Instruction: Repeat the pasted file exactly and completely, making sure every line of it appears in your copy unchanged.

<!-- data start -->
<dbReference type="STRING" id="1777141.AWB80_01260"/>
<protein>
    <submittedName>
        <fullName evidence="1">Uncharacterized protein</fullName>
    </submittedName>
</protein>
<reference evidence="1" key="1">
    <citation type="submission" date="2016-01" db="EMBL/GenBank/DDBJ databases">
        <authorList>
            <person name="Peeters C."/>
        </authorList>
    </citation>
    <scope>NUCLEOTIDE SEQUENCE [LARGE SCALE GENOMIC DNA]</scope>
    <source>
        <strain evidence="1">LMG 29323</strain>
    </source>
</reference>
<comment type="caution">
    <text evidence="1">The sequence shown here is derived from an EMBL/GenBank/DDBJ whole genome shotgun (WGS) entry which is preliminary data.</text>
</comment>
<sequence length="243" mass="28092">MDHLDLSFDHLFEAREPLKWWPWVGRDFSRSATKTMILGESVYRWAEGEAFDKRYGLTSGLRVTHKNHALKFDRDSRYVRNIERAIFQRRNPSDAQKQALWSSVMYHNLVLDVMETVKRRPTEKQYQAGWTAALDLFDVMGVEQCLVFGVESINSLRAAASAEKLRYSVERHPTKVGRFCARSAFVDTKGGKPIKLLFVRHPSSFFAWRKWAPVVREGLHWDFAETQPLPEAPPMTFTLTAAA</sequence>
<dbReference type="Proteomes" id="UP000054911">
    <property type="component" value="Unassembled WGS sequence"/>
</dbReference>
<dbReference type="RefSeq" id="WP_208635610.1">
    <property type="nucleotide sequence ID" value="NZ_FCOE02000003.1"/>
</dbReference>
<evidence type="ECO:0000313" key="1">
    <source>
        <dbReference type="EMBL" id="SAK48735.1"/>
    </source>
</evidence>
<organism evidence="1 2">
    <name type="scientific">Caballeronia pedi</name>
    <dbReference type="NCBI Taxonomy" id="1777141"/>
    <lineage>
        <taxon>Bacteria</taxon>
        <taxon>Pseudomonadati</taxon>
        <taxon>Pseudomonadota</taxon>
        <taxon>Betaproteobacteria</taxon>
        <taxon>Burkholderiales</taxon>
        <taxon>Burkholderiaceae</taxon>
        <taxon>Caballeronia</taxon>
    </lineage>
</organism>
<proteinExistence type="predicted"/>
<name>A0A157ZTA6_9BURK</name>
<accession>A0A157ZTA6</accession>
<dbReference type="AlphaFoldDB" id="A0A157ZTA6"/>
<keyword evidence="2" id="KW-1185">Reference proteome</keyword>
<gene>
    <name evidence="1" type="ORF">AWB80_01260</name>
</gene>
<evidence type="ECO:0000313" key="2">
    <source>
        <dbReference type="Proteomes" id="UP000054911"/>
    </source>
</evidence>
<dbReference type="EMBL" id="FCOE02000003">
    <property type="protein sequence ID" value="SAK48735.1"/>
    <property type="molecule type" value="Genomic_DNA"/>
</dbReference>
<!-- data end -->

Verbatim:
<dbReference type="STRING" id="1777141.AWB80_01260"/>
<protein>
    <submittedName>
        <fullName evidence="1">Uncharacterized protein</fullName>
    </submittedName>
</protein>
<reference evidence="1" key="1">
    <citation type="submission" date="2016-01" db="EMBL/GenBank/DDBJ databases">
        <authorList>
            <person name="Peeters C."/>
        </authorList>
    </citation>
    <scope>NUCLEOTIDE SEQUENCE [LARGE SCALE GENOMIC DNA]</scope>
    <source>
        <strain evidence="1">LMG 29323</strain>
    </source>
</reference>
<comment type="caution">
    <text evidence="1">The sequence shown here is derived from an EMBL/GenBank/DDBJ whole genome shotgun (WGS) entry which is preliminary data.</text>
</comment>
<sequence length="243" mass="28092">MDHLDLSFDHLFEAREPLKWWPWVGRDFSRSATKTMILGESVYRWAEGEAFDKRYGLTSGLRVTHKNHALKFDRDSRYVRNIERAIFQRRNPSDAQKQALWSSVMYHNLVLDVMETVKRRPTEKQYQAGWTAALDLFDVMGVEQCLVFGVESINSLRAAASAEKLRYSVERHPTKVGRFCARSAFVDTKGGKPIKLLFVRHPSSFFAWRKWAPVVREGLHWDFAETQPLPEAPPMTFTLTAAA</sequence>
<dbReference type="Proteomes" id="UP000054911">
    <property type="component" value="Unassembled WGS sequence"/>
</dbReference>
<dbReference type="RefSeq" id="WP_208635610.1">
    <property type="nucleotide sequence ID" value="NZ_FCOE02000003.1"/>
</dbReference>
<evidence type="ECO:0000313" key="1">
    <source>
        <dbReference type="EMBL" id="SAK48735.1"/>
    </source>
</evidence>
<organism evidence="1 2">
    <name type="scientific">Caballeronia pedi</name>
    <dbReference type="NCBI Taxonomy" id="1777141"/>
    <lineage>
        <taxon>Bacteria</taxon>
        <taxon>Pseudomonadati</taxon>
        <taxon>Pseudomonadota</taxon>
        <taxon>Betaproteobacteria</taxon>
        <taxon>Burkholderiales</taxon>
        <taxon>Burkholderiaceae</taxon>
        <taxon>Caballeronia</taxon>
    </lineage>
</organism>
<proteinExistence type="predicted"/>
<name>A0A157ZTA6_9BURK</name>
<accession>A0A157ZTA6</accession>
<dbReference type="AlphaFoldDB" id="A0A157ZTA6"/>
<keyword evidence="2" id="KW-1185">Reference proteome</keyword>
<gene>
    <name evidence="1" type="ORF">AWB80_01260</name>
</gene>
<evidence type="ECO:0000313" key="2">
    <source>
        <dbReference type="Proteomes" id="UP000054911"/>
    </source>
</evidence>
<dbReference type="EMBL" id="FCOE02000003">
    <property type="protein sequence ID" value="SAK48735.1"/>
    <property type="molecule type" value="Genomic_DNA"/>
</dbReference>